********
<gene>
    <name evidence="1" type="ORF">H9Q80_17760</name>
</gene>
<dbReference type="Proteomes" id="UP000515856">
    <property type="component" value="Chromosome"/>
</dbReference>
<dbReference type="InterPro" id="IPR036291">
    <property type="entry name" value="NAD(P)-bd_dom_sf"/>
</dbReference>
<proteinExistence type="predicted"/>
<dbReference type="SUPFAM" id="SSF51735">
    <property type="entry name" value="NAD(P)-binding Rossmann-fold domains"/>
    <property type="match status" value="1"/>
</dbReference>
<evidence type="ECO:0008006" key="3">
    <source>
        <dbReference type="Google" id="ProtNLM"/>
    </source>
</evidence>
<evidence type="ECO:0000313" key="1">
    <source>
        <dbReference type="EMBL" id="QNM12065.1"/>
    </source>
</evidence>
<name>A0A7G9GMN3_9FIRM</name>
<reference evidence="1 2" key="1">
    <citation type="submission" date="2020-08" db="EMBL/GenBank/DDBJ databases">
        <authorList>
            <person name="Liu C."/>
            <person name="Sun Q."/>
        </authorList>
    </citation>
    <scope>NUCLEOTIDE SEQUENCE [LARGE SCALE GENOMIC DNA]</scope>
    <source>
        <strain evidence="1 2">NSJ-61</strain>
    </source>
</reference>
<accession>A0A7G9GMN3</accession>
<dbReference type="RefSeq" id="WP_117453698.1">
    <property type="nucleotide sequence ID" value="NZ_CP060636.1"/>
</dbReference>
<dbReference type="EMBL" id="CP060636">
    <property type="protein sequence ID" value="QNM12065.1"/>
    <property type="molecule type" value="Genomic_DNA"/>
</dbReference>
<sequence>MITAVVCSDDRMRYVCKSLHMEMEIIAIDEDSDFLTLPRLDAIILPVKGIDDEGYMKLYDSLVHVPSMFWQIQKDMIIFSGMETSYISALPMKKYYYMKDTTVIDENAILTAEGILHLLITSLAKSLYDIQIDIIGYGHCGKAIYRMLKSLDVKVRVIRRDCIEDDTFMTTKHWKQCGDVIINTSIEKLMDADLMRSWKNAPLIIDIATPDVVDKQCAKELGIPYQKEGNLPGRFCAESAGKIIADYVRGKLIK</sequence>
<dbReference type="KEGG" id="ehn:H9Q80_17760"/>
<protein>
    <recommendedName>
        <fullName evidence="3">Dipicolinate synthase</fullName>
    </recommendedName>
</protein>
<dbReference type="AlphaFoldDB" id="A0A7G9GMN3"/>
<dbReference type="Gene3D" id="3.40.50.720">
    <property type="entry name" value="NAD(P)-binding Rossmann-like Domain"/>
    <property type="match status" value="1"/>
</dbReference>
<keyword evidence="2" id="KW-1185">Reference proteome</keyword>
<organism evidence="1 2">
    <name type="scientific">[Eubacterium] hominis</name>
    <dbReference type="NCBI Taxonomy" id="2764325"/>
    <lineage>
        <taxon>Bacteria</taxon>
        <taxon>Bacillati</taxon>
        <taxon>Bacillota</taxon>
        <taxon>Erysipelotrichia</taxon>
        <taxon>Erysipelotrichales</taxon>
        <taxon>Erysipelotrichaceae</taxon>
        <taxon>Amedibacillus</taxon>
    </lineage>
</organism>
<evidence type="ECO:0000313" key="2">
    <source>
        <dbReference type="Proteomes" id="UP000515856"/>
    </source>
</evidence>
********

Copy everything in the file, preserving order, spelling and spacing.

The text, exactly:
<gene>
    <name evidence="1" type="ORF">H9Q80_17760</name>
</gene>
<dbReference type="Proteomes" id="UP000515856">
    <property type="component" value="Chromosome"/>
</dbReference>
<dbReference type="InterPro" id="IPR036291">
    <property type="entry name" value="NAD(P)-bd_dom_sf"/>
</dbReference>
<proteinExistence type="predicted"/>
<dbReference type="SUPFAM" id="SSF51735">
    <property type="entry name" value="NAD(P)-binding Rossmann-fold domains"/>
    <property type="match status" value="1"/>
</dbReference>
<evidence type="ECO:0008006" key="3">
    <source>
        <dbReference type="Google" id="ProtNLM"/>
    </source>
</evidence>
<evidence type="ECO:0000313" key="1">
    <source>
        <dbReference type="EMBL" id="QNM12065.1"/>
    </source>
</evidence>
<name>A0A7G9GMN3_9FIRM</name>
<reference evidence="1 2" key="1">
    <citation type="submission" date="2020-08" db="EMBL/GenBank/DDBJ databases">
        <authorList>
            <person name="Liu C."/>
            <person name="Sun Q."/>
        </authorList>
    </citation>
    <scope>NUCLEOTIDE SEQUENCE [LARGE SCALE GENOMIC DNA]</scope>
    <source>
        <strain evidence="1 2">NSJ-61</strain>
    </source>
</reference>
<accession>A0A7G9GMN3</accession>
<dbReference type="RefSeq" id="WP_117453698.1">
    <property type="nucleotide sequence ID" value="NZ_CP060636.1"/>
</dbReference>
<dbReference type="EMBL" id="CP060636">
    <property type="protein sequence ID" value="QNM12065.1"/>
    <property type="molecule type" value="Genomic_DNA"/>
</dbReference>
<sequence>MITAVVCSDDRMRYVCKSLHMEMEIIAIDEDSDFLTLPRLDAIILPVKGIDDEGYMKLYDSLVHVPSMFWQIQKDMIIFSGMETSYISALPMKKYYYMKDTTVIDENAILTAEGILHLLITSLAKSLYDIQIDIIGYGHCGKAIYRMLKSLDVKVRVIRRDCIEDDTFMTTKHWKQCGDVIINTSIEKLMDADLMRSWKNAPLIIDIATPDVVDKQCAKELGIPYQKEGNLPGRFCAESAGKIIADYVRGKLIK</sequence>
<dbReference type="KEGG" id="ehn:H9Q80_17760"/>
<protein>
    <recommendedName>
        <fullName evidence="3">Dipicolinate synthase</fullName>
    </recommendedName>
</protein>
<dbReference type="AlphaFoldDB" id="A0A7G9GMN3"/>
<dbReference type="Gene3D" id="3.40.50.720">
    <property type="entry name" value="NAD(P)-binding Rossmann-like Domain"/>
    <property type="match status" value="1"/>
</dbReference>
<keyword evidence="2" id="KW-1185">Reference proteome</keyword>
<organism evidence="1 2">
    <name type="scientific">[Eubacterium] hominis</name>
    <dbReference type="NCBI Taxonomy" id="2764325"/>
    <lineage>
        <taxon>Bacteria</taxon>
        <taxon>Bacillati</taxon>
        <taxon>Bacillota</taxon>
        <taxon>Erysipelotrichia</taxon>
        <taxon>Erysipelotrichales</taxon>
        <taxon>Erysipelotrichaceae</taxon>
        <taxon>Amedibacillus</taxon>
    </lineage>
</organism>
<evidence type="ECO:0000313" key="2">
    <source>
        <dbReference type="Proteomes" id="UP000515856"/>
    </source>
</evidence>